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Moral Writings$
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H. A. Prichard and Jim MacAdam

Print publication date: 2002

Print ISBN-13: 9780199250196

Published to Oxford Scholarship Online: November 2003

DOI: 10.1093/0199250197.001.0001

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Acting, Willing, Desiring

Acting, Willing, Desiring

Chapter:
(p.272) 16. Acting, Willing, Desiring
Source:
Moral Writings
Author(s):

H. A. Prichard

Publisher:
Oxford University Press
DOI:10.1093/0199250197.003.0016

To the question ‘What does it mean to act or to do something?’, replies that it is not easy to identify a common character in actions. Begins by examining the position of Cook Wilson, who maintains that ‘to do something’ means to originate, cause, or bring into existence, either directly or indirectly, some not yet existing state either in oneself or some other body. Although Prichard agrees that usually action involves causing something, he observes that causing a change is not itself an activity (even though causing a change may require an activity). In moving one's hand, one performs that indefinable mental activity of willing some change. The movement of the hand is the effect of the action, not the action itself, a fact overlooked by thinkers like Locke. Turning to the nature of the desire behind one's willing, Prichard rejects the view that this desire is actually a desire for the change willed. Despite forceful objections, Prichard maintains that this desire is the desire for the willing of that change.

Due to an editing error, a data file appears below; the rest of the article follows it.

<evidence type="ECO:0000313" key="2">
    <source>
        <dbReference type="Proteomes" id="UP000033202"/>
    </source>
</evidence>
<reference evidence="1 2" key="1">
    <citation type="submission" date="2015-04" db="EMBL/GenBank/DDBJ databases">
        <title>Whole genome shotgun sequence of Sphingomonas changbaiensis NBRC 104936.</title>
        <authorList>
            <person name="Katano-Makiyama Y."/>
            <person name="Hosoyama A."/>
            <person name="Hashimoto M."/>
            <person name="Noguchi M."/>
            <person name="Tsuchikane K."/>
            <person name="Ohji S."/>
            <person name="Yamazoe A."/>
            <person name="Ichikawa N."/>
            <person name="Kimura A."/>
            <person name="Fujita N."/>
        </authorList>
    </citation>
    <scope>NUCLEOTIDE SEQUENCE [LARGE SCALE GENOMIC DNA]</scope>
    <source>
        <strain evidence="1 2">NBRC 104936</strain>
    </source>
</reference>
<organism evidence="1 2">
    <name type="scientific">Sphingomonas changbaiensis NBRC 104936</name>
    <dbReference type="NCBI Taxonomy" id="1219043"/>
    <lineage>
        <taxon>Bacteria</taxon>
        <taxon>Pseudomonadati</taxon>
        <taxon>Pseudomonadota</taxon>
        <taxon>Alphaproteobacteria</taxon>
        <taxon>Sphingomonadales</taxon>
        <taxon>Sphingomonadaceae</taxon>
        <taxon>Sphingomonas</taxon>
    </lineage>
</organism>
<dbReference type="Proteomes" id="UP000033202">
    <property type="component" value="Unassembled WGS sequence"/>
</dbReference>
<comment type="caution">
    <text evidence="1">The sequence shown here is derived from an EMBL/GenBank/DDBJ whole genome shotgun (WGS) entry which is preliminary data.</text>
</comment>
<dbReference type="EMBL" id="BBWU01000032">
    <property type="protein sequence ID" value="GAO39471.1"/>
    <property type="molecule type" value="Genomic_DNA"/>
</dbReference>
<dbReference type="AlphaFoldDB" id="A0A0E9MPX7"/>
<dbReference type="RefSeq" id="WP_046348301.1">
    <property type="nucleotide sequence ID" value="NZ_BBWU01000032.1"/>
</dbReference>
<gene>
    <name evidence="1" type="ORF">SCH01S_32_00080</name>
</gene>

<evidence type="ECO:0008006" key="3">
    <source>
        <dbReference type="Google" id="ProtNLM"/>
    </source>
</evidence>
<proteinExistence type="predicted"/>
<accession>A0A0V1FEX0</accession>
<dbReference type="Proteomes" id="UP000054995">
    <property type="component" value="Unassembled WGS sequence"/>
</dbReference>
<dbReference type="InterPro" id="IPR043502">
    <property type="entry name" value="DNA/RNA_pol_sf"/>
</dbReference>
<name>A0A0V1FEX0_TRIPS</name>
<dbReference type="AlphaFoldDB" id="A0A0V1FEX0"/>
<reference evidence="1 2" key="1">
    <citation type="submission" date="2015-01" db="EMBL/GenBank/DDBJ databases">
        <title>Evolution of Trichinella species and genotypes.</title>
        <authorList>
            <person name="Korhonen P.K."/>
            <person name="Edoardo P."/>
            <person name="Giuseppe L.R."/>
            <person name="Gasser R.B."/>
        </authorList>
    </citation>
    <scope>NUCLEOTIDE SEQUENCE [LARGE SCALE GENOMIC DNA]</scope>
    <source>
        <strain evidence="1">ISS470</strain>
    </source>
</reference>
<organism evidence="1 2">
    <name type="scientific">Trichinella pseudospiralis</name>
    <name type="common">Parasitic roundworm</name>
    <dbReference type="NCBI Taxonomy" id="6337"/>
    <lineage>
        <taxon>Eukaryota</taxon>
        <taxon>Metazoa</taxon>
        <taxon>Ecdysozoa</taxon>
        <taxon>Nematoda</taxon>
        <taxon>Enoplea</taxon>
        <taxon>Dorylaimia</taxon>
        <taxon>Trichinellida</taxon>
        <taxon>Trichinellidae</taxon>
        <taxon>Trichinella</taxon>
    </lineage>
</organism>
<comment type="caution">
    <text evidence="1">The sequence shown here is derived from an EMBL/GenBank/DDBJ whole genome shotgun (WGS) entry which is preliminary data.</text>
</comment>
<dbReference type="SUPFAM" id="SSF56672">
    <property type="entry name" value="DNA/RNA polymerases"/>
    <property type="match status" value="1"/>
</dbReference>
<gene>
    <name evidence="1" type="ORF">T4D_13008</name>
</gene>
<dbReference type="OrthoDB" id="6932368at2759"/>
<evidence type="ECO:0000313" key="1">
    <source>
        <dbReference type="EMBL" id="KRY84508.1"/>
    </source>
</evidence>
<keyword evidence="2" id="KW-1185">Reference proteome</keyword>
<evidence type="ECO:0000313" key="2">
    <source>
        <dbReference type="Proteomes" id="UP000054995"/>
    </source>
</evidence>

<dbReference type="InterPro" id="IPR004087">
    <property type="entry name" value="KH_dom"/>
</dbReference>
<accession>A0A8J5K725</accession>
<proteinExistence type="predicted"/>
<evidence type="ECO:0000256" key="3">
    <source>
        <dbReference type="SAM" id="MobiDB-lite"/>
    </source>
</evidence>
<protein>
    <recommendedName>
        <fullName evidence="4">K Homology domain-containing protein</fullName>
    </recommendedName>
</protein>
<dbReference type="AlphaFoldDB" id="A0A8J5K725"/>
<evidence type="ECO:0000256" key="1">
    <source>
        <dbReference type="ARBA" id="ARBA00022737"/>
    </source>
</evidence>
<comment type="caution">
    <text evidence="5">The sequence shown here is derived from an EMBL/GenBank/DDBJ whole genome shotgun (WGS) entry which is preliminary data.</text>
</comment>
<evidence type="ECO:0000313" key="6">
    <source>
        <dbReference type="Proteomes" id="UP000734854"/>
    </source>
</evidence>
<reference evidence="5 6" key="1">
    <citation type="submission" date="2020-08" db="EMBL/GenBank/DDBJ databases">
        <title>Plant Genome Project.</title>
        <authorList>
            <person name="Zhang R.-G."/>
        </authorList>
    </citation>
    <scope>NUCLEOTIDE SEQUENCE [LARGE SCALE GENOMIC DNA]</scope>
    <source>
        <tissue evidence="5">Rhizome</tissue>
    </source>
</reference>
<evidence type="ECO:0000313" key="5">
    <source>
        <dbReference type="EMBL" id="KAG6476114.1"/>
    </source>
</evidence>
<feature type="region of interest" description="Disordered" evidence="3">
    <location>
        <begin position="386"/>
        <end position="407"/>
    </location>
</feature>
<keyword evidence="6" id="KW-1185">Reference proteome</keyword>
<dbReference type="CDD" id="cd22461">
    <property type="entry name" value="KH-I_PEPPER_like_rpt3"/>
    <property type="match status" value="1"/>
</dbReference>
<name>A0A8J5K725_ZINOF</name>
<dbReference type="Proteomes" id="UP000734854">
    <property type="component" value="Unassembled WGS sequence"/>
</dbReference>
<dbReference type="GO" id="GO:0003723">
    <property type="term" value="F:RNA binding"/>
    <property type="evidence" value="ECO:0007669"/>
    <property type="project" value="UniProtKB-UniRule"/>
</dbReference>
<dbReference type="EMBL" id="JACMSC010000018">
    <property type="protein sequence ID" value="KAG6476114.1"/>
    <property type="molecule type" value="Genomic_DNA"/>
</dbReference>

Keywords:   act, action, cause, change, desire, effect, Locke, state, willing

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